Jon Arbuckle travels to the United Kingdom, and he brings his cat, Garfield, along for the trip. A case of mistaken cat identity finds Garfield ruling over a castle, but his reign is soon jeopardized by the nefarious Lord Dargis , who has designs on the estate.
Jennifer Love Hewitt,
The thrust of "Stuart Little," the first movie, was how George and Snowball came to accept Stuart into the fold; the lesser but still appealing sequel revolved around Stuart wanting some companionship on his own level. The series doesn't have any such conflct, with the Littles (and Snowball) now one pretty contented family, and mired in incredibly bland plots (going to the carnival, spending the night at a "haunted" inn etc).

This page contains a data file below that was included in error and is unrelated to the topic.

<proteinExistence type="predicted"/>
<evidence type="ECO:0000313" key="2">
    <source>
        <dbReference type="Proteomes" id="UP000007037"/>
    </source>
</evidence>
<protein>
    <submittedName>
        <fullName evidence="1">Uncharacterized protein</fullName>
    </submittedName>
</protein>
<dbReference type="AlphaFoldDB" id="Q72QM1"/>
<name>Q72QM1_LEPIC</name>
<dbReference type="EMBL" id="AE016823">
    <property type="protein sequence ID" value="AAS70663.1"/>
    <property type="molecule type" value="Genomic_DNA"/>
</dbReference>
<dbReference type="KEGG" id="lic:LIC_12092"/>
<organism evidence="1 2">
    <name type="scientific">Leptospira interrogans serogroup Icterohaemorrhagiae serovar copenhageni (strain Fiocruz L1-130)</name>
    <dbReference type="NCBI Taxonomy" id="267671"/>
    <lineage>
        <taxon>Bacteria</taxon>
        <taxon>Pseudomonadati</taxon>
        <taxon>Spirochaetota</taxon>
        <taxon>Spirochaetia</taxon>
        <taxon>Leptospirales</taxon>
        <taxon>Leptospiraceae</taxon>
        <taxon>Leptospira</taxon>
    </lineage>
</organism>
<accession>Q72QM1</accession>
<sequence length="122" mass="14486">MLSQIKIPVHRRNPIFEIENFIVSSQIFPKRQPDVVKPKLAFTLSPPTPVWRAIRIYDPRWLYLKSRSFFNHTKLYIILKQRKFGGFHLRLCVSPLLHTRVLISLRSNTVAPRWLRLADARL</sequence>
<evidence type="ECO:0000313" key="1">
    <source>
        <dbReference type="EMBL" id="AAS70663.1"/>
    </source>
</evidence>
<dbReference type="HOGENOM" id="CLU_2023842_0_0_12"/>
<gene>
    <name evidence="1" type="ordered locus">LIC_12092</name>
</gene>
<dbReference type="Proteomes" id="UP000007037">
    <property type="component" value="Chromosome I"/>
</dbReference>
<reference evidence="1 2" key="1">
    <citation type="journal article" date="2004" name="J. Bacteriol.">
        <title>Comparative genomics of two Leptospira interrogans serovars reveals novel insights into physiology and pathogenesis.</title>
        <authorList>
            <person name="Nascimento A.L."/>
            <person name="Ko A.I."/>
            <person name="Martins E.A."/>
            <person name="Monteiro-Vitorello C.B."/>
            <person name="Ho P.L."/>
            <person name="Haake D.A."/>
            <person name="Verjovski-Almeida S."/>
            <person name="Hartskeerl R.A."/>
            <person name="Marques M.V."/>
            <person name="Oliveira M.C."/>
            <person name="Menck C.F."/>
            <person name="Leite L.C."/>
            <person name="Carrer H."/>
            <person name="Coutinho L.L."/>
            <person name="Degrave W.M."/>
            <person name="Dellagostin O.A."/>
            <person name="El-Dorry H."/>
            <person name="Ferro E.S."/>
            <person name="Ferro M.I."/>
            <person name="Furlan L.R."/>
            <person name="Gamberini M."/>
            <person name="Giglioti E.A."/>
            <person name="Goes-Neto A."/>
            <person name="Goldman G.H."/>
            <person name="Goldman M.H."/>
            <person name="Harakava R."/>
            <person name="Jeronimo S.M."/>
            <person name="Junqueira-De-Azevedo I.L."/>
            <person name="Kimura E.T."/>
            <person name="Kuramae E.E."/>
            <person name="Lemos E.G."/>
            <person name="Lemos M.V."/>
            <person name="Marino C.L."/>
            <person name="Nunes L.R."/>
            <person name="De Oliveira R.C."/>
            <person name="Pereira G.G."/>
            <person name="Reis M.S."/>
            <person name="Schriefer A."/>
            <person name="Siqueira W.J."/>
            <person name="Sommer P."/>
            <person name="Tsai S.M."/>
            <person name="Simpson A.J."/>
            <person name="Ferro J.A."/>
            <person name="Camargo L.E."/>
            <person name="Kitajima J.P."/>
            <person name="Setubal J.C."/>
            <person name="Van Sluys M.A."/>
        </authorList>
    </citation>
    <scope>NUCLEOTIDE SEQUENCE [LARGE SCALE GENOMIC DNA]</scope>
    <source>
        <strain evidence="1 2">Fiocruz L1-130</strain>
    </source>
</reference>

And "bland" is the word; bland writing, bland animation (and is it just me, or does the premise of a human family having a mouse as an adopted son lose something in full animation, where such things are more commonplace?), bland voice work - even allowing for Quinton Flynn as Snowball, David Kaufman standing in for Michael J. Fox as he did with the animated TV series of "Back to the Future," and Hugh Laurie returning from the movies as Mr. Little - bland everything...
Like Mr. T and Chuck Norris with their cartoons, the "real" Stuart (c/o Sony Pictures Imageworks) appears at the beginning of each episode to set up the story and at the end to tell us the moral, but it only makes the gap between the movies and the series even wider; the charm and interest of the big-screen movies is gone, replaced by something closer to "PB&J Otter" in overall effect. It's not awful - just very, very mild.
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